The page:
Another one off that challenge list of mine! Yahoo! Okay, now I must confess. I had never read this book before. Yeah, I know it was published in 1962, won a Newberry Award and all that, still I never read it. When I was younger I started to read it, I distinctly remember that, but I put it aside thinking it was weird. This was the nature of my fastidiously real world child self. Fantasy and sci-fi weren’t in my house and simply existed out of my experience. As a child, when one feels “odd man out” on every possible level it’s hard to commit to something that only perpetuates and encourages that feeling of ostracism. Strangely, I loved Matilda and Witches, though. Their struggles of singularity were ones that gave me hope and in a setting I could more readily latch onto. Enough of that. Here goes!
This well known classic in children’s literature is about a family without a father. The main character would be an adolescent girl named Meg who suffers bullying (one who fights back, though – yeah!) and no small degree of humiliation as people talk of her behavioral issues, a lack of interest in doing school work, a father who is gone, and a brother who is viewed as weird because he doesn’t talk. She is adrift in a sea of people who condemn and can occasionally find respite when she lands on an island filled with the support of family. All except her father.
A friend introduces himself to her and her brother, Charles Wallace (the young and gifted one who doesn’t speak to strangers), and thus begins their journey into space to find Meg and Charles’ father with the aid of three lovely looks- to – be – humans – who – aren’t- really-humans. They travel with the aid of what can only be described as magic. They move from world to world, one is two dimensional, the other is beauty incarnate with merely a view of evil from the highest peak, and another is owned and operated by evil itself. This is the one which is imprisoning the beloved family member who has long been missing.
Calvin, the friend, Charles Wallace, and Meg journey together into a world which everyone is the same. There are no flaws, all bounce the ball to the same rhythm, intruders must have identification to show they’re supposed to be there, and when there is an issue it is to be corrected via IT. This is essentially reprogramming, the spirit of a person gone, and it can be warranted due to something as simple as a child not bouncing a ball correctly. It’s a world where conformity is the necessity and individuality is the highest crime.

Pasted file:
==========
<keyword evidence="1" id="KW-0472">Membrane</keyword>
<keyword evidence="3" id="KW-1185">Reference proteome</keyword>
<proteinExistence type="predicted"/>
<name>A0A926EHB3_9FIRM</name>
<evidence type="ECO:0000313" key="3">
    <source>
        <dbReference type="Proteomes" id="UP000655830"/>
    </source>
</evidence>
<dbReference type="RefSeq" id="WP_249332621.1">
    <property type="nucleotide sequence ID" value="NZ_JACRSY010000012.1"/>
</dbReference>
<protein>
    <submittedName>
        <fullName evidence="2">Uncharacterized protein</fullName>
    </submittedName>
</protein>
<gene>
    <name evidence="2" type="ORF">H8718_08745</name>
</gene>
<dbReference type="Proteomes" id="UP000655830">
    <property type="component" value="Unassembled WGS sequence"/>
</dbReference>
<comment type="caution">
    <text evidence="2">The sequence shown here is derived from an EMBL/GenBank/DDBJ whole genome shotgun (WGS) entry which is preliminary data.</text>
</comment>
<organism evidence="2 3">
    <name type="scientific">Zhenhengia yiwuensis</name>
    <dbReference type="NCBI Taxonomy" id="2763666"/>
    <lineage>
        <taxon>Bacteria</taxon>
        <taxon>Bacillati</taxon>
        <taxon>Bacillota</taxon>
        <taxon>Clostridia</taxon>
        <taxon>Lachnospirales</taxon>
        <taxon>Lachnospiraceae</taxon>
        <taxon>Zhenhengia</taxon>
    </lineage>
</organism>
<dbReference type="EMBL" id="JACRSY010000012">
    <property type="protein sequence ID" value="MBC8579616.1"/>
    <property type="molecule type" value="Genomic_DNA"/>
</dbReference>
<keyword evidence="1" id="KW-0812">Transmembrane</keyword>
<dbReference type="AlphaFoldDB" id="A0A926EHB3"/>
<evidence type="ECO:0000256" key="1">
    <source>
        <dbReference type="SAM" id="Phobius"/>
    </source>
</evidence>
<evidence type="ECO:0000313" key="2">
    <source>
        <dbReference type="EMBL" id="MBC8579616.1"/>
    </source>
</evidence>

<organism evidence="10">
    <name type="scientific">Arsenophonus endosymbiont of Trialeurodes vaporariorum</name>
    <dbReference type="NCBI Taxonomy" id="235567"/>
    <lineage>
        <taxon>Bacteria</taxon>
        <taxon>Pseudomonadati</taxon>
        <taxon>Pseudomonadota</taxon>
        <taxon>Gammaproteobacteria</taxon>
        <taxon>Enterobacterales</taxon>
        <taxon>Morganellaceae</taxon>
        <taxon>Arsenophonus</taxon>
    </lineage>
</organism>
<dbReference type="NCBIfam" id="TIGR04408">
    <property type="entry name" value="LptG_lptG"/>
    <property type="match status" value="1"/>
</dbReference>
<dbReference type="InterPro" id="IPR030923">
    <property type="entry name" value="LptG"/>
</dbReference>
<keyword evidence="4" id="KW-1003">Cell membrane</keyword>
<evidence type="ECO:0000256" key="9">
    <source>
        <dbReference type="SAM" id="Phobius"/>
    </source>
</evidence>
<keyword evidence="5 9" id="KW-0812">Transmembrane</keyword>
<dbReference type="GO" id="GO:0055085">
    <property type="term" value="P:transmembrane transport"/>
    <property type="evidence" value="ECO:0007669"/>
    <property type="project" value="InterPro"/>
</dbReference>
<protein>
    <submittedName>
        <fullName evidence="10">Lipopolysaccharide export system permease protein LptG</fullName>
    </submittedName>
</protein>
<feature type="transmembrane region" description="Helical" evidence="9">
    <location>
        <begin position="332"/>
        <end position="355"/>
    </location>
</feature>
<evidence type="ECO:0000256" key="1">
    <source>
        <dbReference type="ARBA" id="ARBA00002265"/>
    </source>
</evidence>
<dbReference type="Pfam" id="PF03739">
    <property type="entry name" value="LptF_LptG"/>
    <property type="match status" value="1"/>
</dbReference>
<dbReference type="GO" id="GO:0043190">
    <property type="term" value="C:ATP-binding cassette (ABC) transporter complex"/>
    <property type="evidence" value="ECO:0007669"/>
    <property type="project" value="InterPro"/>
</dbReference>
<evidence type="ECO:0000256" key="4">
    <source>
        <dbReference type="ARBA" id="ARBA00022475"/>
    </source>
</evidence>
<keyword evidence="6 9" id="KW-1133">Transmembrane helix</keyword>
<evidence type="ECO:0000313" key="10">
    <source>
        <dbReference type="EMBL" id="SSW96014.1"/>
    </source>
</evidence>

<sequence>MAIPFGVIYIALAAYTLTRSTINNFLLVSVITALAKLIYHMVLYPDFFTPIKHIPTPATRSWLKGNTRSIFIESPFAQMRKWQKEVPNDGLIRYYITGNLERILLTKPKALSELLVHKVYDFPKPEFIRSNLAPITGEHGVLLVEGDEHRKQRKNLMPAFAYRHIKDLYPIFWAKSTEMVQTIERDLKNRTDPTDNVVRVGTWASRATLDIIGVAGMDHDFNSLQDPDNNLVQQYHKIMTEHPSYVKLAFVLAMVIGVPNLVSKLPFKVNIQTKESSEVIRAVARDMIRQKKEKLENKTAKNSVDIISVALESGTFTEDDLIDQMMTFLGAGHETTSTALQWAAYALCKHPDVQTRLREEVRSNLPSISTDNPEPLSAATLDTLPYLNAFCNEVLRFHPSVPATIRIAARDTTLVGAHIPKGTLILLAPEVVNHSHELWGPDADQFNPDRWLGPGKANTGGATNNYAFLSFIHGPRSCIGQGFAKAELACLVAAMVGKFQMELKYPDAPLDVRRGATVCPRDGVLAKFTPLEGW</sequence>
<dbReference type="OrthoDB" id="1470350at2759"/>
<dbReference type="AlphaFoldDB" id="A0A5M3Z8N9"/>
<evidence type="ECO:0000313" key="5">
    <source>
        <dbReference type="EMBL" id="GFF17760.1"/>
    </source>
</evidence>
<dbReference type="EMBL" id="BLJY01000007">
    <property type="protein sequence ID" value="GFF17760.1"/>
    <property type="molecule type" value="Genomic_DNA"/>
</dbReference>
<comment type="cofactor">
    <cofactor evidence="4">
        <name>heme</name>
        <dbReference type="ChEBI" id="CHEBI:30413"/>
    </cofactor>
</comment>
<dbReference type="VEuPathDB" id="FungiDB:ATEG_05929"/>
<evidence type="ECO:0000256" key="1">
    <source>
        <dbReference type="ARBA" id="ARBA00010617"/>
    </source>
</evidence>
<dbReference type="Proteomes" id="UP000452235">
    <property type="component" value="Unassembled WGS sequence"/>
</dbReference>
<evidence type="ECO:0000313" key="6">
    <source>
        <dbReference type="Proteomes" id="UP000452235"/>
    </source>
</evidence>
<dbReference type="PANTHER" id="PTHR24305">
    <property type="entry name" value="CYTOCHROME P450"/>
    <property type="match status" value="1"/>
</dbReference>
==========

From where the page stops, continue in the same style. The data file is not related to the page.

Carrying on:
Take this excerpt where Charles Wallace has been taken over by IT:
“We hold these truths to be self-evident!” she (Meg) shouted, “that all men are created equal, that they are endowed by their creator with certain unalienable rights, that among these are life, liberty, and the pursuit of happiness.”
As she cried out the words she felt a mind moving in on her own, felt IT seizing, squeezing her brain. Then she realized that Charles Wallace was speaking, or being spoken through by IT.
“But that’s exactly what we have on Camazotz. Complete equality. Everybody exactly alike.”
For a moment her brain reeled with confusion. Then came a moment of blazing truth, “No!” she cried triumphantly. “Like and equal are not the same thing at all!”
What amazes me about the work is how insightful the author is to make a distinction few people understand or even see the relevance of. This book, in conjunction with others on the banned list, has opened up my eyes greatly. For grade school children (fourth grades and up) I can think of few works more important to share with them. Support for the individual, for their differences, the sense of community still found and supported for them, as well as the potential for amazing and wondrous things they can impact is all there. What better messages can we hope to impart?
There will be a post coming up shortly about the observations I have about commonalities amongst the banned books that were written for children.